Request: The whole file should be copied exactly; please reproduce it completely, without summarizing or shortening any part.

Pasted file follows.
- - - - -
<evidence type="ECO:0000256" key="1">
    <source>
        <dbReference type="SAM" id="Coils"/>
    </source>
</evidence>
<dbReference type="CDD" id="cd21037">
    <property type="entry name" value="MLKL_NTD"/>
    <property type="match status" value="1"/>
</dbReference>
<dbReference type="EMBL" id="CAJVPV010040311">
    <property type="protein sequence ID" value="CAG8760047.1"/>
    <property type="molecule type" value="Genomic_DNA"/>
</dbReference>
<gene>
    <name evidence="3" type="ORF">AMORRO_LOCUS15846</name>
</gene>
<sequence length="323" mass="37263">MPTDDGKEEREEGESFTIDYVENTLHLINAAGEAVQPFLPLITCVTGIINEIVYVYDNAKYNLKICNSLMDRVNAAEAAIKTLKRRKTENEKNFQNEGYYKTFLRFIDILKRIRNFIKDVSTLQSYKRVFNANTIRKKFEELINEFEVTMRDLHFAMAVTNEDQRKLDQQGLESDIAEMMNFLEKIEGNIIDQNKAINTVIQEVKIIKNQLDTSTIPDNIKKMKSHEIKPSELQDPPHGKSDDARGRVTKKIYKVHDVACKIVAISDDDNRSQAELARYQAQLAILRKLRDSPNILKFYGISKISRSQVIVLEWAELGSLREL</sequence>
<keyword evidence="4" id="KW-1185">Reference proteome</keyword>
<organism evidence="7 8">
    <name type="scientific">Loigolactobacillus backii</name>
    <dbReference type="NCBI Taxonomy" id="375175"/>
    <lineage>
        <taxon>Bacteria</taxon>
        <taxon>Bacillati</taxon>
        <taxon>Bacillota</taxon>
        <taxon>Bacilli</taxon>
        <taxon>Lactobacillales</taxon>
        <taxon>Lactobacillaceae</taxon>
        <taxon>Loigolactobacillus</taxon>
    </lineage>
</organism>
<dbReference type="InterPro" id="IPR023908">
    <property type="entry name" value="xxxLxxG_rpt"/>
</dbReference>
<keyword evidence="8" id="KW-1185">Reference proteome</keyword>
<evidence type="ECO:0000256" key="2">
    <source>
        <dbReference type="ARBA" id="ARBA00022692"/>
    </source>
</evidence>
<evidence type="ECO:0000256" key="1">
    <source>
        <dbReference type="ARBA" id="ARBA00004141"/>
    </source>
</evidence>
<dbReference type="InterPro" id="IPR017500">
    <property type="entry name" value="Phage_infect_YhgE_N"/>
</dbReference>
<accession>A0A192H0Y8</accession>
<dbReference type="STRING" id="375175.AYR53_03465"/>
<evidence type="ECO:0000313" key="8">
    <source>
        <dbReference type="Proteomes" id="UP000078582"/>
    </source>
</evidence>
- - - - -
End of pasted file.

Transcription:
<evidence type="ECO:0000256" key="1">
    <source>
        <dbReference type="SAM" id="Coils"/>
    </source>
</evidence>
<dbReference type="CDD" id="cd21037">
    <property type="entry name" value="MLKL_NTD"/>
    <property type="match status" value="1"/>
</dbReference>
<dbReference type="EMBL" id="CAJVPV010040311">
    <property type="protein sequence ID" value="CAG8760047.1"/>
    <property type="molecule type" value="Genomic_DNA"/>
</dbReference>
<gene>
    <name evidence="3" type="ORF">AMORRO_LOCUS15846</name>
</gene>
<sequence length="323" mass="37263">MPTDDGKEEREEGESFTIDYVENTLHLINAAGEAVQPFLPLITCVTGIINEIVYVYDNAKYNLKICNSLMDRVNAAEAAIKTLKRRKTENEKNFQNEGYYKTFLRFIDILKRIRNFIKDVSTLQSYKRVFNANTIRKKFEELINEFEVTMRDLHFAMAVTNEDQRKLDQQGLESDIAEMMNFLEKIEGNIIDQNKAINTVIQEVKIIKNQLDTSTIPDNIKKMKSHEIKPSELQDPPHGKSDDARGRVTKKIYKVHDVACKIVAISDDDNRSQAELARYQAQLAILRKLRDSPNILKFYGISKISRSQVIVLEWAELGSLREL</sequence>
<keyword evidence="4" id="KW-1185">Reference proteome</keyword>
<organism evidence="7 8">
    <name type="scientific">Loigolactobacillus backii</name>
    <dbReference type="NCBI Taxonomy" id="375175"/>
    <lineage>
        <taxon>Bacteria</taxon>
        <taxon>Bacillati</taxon>
        <taxon>Bacillota</taxon>
        <taxon>Bacilli</taxon>
        <taxon>Lactobacillales</taxon>
        <taxon>Lactobacillaceae</taxon>
        <taxon>Loigolactobacillus</taxon>
    </lineage>
</organism>
<dbReference type="InterPro" id="IPR023908">
    <property type="entry name" value="xxxLxxG_rpt"/>
</dbReference>
<keyword evidence="8" id="KW-1185">Reference proteome</keyword>
<evidence type="ECO:0000256" key="2">
    <source>
        <dbReference type="ARBA" id="ARBA00022692"/>
    </source>
</evidence>
<evidence type="ECO:0000256" key="1">
    <source>
        <dbReference type="ARBA" id="ARBA00004141"/>
    </source>
</evidence>
<dbReference type="InterPro" id="IPR017500">
    <property type="entry name" value="Phage_infect_YhgE_N"/>
</dbReference>
<accession>A0A192H0Y8</accession>
<dbReference type="STRING" id="375175.AYR53_03465"/>
<evidence type="ECO:0000313" key="8">
    <source>
        <dbReference type="Proteomes" id="UP000078582"/>
    </source>
</evidence>